The primary witness in the underlying criminal case had long evaded a court subpoena and was being held in jail as a material witness until he could be deposed. The prosecutors scheduled a videotaped deposition to preserve the witness testimony, fearing the witness would again disappear. The deposition was held in the Pierce County courthouse so that it would be easier for the jail guards to escort and guard the witness. At the parties’ request, Judge Cayce, the visiting judge from King County, was also present in the otherwise-empty courtroom to make rulings, if necessary, as the deposition proceeded. As it turned out, the witness did actually appear to testify, and the videotaped deposition was never offered nor produced at trial.

The criminal case involved the prosecution of Judge Michael Hecht, a sitting Pierce County Superior Court judge, who was alleged to have both solicited male prostitution and to have threatened one of them if he said anything about the judge’s interactions. Hecht was later convicted by a jury and sentenced by Judge Cayce.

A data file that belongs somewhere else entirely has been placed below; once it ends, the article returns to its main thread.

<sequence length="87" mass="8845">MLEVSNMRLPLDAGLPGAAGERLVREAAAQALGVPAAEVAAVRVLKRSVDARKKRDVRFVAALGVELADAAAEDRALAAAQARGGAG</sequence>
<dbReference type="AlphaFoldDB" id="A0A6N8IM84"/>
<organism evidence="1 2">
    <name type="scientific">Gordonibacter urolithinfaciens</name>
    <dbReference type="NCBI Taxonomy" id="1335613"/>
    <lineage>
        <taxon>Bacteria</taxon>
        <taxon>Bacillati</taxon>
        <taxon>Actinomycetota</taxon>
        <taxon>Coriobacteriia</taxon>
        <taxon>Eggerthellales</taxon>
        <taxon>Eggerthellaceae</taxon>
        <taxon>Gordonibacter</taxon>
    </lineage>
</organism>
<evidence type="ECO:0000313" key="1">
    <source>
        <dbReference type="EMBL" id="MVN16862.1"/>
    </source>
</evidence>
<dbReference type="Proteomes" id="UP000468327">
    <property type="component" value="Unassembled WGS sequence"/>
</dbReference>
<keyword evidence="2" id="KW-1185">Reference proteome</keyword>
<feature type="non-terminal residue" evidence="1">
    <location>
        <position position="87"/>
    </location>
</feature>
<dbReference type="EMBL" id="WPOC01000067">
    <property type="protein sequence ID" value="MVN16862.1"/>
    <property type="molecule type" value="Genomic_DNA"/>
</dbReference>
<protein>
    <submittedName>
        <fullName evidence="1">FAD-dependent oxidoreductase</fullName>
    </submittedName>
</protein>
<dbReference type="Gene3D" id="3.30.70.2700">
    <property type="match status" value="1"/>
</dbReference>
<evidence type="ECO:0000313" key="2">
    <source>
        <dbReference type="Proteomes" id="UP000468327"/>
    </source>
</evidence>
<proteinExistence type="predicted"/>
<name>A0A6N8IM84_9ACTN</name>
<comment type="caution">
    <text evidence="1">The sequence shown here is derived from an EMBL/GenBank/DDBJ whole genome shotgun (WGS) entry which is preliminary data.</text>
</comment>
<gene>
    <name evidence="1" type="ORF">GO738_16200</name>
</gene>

The Tacoma News Tribune argued that, because Judge Cayce presided over the deposition in a Pierce County courtroom, the videotaped deposition became a public court proceeding to which the newspaper and the public had a right of access under the Washington and US Constitutions. The Washington Supreme Court, however, in a 7-2 decision disagreed. The Court held that the fact the deposition was held in a courtroom and that the judge was present to make rulings did not convert a deposition into a courtroom hearing. Depositions are normally closed to the public and never become part of the court record, unless they are used in the trial or relied on in a motion. The fact that the judge was physically present to rule on objections did not alter the fact that this was a deposition and not court testimony.

The Court found that, since the deposition never became part of the court record, it was not subject to disclosure under Article I, Section 10 of Washington’s Constitution that provides “Justice in all cases shall be administered openly and without delay.” Quoting from a prior case, the Court stated: “Article I, section 10 is not relevant to documents that do not become part of the court’s decision.”